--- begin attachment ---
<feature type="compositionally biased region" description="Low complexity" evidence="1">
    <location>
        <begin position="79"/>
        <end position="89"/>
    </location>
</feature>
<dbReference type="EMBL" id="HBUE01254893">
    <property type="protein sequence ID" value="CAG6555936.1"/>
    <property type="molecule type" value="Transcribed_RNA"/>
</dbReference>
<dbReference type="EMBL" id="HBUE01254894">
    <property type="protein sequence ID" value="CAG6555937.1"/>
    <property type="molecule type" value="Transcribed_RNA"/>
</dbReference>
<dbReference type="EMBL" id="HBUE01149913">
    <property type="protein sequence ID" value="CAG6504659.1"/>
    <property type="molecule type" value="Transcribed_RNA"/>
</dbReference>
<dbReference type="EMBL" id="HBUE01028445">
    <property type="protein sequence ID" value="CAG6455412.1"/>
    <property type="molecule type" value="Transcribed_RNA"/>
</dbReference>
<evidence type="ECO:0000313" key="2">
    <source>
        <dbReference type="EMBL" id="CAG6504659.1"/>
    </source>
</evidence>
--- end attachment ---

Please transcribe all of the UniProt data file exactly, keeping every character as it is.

<feature type="compositionally biased region" description="Low complexity" evidence="1">
    <location>
        <begin position="79"/>
        <end position="89"/>
    </location>
</feature>
<dbReference type="EMBL" id="HBUE01254893">
    <property type="protein sequence ID" value="CAG6555936.1"/>
    <property type="molecule type" value="Transcribed_RNA"/>
</dbReference>
<dbReference type="EMBL" id="HBUE01254894">
    <property type="protein sequence ID" value="CAG6555937.1"/>
    <property type="molecule type" value="Transcribed_RNA"/>
</dbReference>
<dbReference type="EMBL" id="HBUE01149913">
    <property type="protein sequence ID" value="CAG6504659.1"/>
    <property type="molecule type" value="Transcribed_RNA"/>
</dbReference>
<dbReference type="EMBL" id="HBUE01028445">
    <property type="protein sequence ID" value="CAG6455412.1"/>
    <property type="molecule type" value="Transcribed_RNA"/>
</dbReference>
<evidence type="ECO:0000313" key="2">
    <source>
        <dbReference type="EMBL" id="CAG6504659.1"/>
    </source>
</evidence>